Gavin Hood’s compelling examination of American crimes

2007-12-31 00:00

FILM: Rendition

Nu Metro

THE title refers to “extraordinary rendition”, a bizarre American euphemism for kidnapping people and shipping them off to a place where torture is part of the interrogation process, without sullying the Land of the Free. It’s a nasty concept, and exposing it is the first big plus for Gavin Hood’s film.

The story — based on real events — follows an Egyptian-born engineer, Anwar El-Ibrahimi (Omar Metwally), who lives in Chicago with his pregnant American wife Isabella (Reese Witherspoon) and their six-year-old son. When the action opens, he is returning from a conference in Cape Town. The CIA has some flimsy suspicions about him, and so he is picked up and effectively all trace of him vanishes. He is whisked off to an unnamed north African country and tortured by the local head thug, Abasi Fawal — an excellent Yigal Naor.

Following the death of America’s resident spook in a suicide bombing, the task of observing and reporting back to the States falls to an embassy pen pusher (Jake Gyllenhaal) and he — eventually — begins to feel that the process might just be a bit flawed. Meanwhile, back home, Isabella is moving heaven and earth to find out what has happened to her husband.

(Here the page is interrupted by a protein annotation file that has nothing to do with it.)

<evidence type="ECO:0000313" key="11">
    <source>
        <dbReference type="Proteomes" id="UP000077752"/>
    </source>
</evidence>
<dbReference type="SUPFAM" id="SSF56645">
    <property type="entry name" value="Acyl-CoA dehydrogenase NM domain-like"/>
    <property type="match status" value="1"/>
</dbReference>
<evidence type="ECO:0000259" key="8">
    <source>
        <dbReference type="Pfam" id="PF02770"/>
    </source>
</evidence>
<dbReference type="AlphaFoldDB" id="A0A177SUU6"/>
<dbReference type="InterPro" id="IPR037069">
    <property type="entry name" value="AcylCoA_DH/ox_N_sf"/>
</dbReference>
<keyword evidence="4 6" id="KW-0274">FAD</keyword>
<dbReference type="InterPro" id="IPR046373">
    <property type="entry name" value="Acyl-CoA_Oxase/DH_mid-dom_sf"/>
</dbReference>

Hood is meticulous in creating back stories for the main players. Fawal is having problems with his student daughter who has taken up with an unsuitable boy, Khalid. He, in turn, has his own reasons for becoming an extremist — reasons that are obviously there to make the audience ponder the wisdom of creating martyrs.

It is a powerful piece of filmmaking, if at times a little pedantic. Perhaps the main flaw is a lack of emotional involvement with the characters, although most of the performances are impeccable. Witherspoon was designed to play strong, determined women and her struggle through the red tape and bureaucracy of Washington is genuinely moving. Unfortunately, Meryl Streep as the CIA head and the rock on which Isabella’s momentum looks destined to flounder, is little more than a caricature of a bitch. And poor Jake Gyllenhaal is merely asked to look gloweringly agonised. He hardly has any dialogue to help him along, and his brooding face peering into the bottom of a glass becomes rather tiresome.

But despite its flaws, this is a brave and compelling film. Anwar is an innocent man, which makes his treatment all the worse, but the strength of the film is that the audience is never allowed to think that while it is terrible for an innocent to be caught up in the machine, it would have been fine if he was guilty. It wouldn’t, and the film confronts that head on.

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